North Dakota Rep Is Stuck In the 1950s

Two lawmakers from North Dakota made headlines last week when they made comments many felt suggested that America take another step toward time traveling back to the 1950s. One representative says women should make their husbands breakfast in bed on Sundays, and people are seriously offended. Two representatives from North Dakota, Bernie Satrom and Vernon Laning, were arguing in favor of a state law that dictates what businesses can be open for business on Sundays. The pair made remarks that many have called sexist and outdated. Romper reached out to both representatives for comment, and heard back from Laning who said the following via an email to Romper:

My being called sexist is one of the milder labels that have been applied to me lately. It seems interesting to me that these people that take offence [sic] at what was intended to be humorous, have no hesitation in sending out very vile and offensive comments themselves. The word hypocrite comes to mind.
My comment was intended to be humorous sarcasm regarding the further relaxing of our blue laws. I still feel to have 4 hours per week set aside to allow employees a chance to attend church or just relax would not be a detriment to business. People do not have more money to spend just because there are more shopping hours available.
Maybe it would have been more acceptable to use the term “our money” instead of my money but I somehow doubt it. All of my colleagues I have talked to and my wife of over 46 years laughed about the remark but it seems many people have forgotten how to laugh and prefer to lash out against anyone that doesn’t share their exact views. My wife enjoyed it enough to send it out over Facebook to many of her contacts. So it seems the ones that took offence [sic] weren’t even referenced in the remark.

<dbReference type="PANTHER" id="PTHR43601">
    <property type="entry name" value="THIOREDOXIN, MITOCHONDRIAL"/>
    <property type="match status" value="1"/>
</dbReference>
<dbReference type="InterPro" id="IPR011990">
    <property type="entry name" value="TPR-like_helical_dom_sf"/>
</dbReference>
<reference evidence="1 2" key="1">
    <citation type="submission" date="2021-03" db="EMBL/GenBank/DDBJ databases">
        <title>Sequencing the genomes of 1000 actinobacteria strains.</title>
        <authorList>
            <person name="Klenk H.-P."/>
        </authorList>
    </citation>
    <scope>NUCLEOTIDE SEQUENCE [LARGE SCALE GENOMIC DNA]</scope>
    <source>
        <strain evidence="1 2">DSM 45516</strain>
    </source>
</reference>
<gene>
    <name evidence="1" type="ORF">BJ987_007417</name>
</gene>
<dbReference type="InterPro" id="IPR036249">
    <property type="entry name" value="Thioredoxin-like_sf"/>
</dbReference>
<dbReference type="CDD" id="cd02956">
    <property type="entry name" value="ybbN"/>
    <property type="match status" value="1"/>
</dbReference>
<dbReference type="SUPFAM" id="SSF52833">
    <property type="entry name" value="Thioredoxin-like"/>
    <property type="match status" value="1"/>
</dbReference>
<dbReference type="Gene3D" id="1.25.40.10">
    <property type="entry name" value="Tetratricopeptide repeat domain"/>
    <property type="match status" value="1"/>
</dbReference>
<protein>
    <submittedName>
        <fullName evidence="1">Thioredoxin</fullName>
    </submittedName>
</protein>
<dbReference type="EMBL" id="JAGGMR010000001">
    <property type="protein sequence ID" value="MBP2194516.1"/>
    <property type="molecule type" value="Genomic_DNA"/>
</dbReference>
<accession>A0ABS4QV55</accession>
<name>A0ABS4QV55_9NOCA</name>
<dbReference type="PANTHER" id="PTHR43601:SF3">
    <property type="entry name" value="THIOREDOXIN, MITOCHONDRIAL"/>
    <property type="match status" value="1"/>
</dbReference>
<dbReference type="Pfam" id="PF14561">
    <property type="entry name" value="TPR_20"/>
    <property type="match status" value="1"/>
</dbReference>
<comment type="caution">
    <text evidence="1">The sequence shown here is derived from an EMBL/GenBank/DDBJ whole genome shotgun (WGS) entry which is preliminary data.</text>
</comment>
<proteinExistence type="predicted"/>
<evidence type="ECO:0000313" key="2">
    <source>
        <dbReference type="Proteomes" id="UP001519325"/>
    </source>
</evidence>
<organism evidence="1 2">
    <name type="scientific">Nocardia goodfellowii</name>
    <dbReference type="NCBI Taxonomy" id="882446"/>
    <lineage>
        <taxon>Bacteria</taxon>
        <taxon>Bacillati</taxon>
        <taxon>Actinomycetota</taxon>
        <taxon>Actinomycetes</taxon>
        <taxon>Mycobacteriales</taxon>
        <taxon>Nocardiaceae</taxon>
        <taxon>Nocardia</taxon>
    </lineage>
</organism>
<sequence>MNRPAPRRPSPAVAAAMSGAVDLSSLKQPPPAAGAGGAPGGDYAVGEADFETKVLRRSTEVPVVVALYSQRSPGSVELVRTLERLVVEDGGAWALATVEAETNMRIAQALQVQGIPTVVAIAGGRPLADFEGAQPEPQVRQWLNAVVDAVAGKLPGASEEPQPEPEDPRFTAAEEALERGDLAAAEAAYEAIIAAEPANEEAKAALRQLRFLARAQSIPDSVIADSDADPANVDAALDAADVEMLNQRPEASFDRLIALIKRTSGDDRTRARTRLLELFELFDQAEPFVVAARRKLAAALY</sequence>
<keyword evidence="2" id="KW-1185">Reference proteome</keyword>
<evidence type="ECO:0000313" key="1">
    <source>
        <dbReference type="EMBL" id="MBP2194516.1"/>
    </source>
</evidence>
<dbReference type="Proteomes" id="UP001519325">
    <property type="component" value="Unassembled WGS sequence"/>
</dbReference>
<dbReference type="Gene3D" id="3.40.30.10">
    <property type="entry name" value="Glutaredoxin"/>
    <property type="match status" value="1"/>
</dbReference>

Learn to laugh - life is easier.

The Blue Law, as its known, is one of many such laws that have existed throughout the U.S. since colonial times. The purpose of the laws is to restrict businesses from selling goods or providing services on Sunday — the Sabbath (or day of rest) in many religions. North Dakota's laws have become a little less restrictive in the last few decades, but there are still many places that aren't allowed to do business on Sundays. Many in the state would like to see it repealed.

It was during a discussion of a repeal that Satrom and Laning stood up in defense of the Blue Laws. Beyond reiterating the religious foundation upon which the original laws are based, Satrom went a step beyond and made a pretty pointed suggestion about what he believed people ought to be doing with their free time on Sundays:

Spending time with your wife, your husband. Making him breakfast, bringing it to him in bed and then after that go take your kids for a walk.

It would have been bad enough if Satrom had been merely making light of the argument by offering the antiquated suggestion of a wife waiting on her husband hand and foot — but he was actually serious. The sexist remarks didn't end there (and they rarely do); Laning then chimed in and attempted to jokingly call out his wife for spending all of "his" money:

I don't know about you but my wife has no problem spending everything I earn in 6 and a half days. And I don't think it hurts at all to have a half day off.

The comments were met by audible laughs from other members of the house. While the sexism was unnerving enough on its own, many North Dakota citizens were equally if not more concerned that the remarks about subservient wives seemed to be the representatives' sole justification for defending the law in question.

When confronted by local media about the comments, Laning told a reporter from Valley News Live that he thought people were taking the remarks too seriously, and that maybe people "lacked a sense of humor." Regardless of intention, we're living in a time when women's constitutional rights and the religious rights of many are under threat. At the highest level of the U.S. government there lies uncertainty that those in power are taking their jobs seriously, so it shouldn't be that difficult to understand why people might not find humor that relies on the oppression of others to be particularly amusing.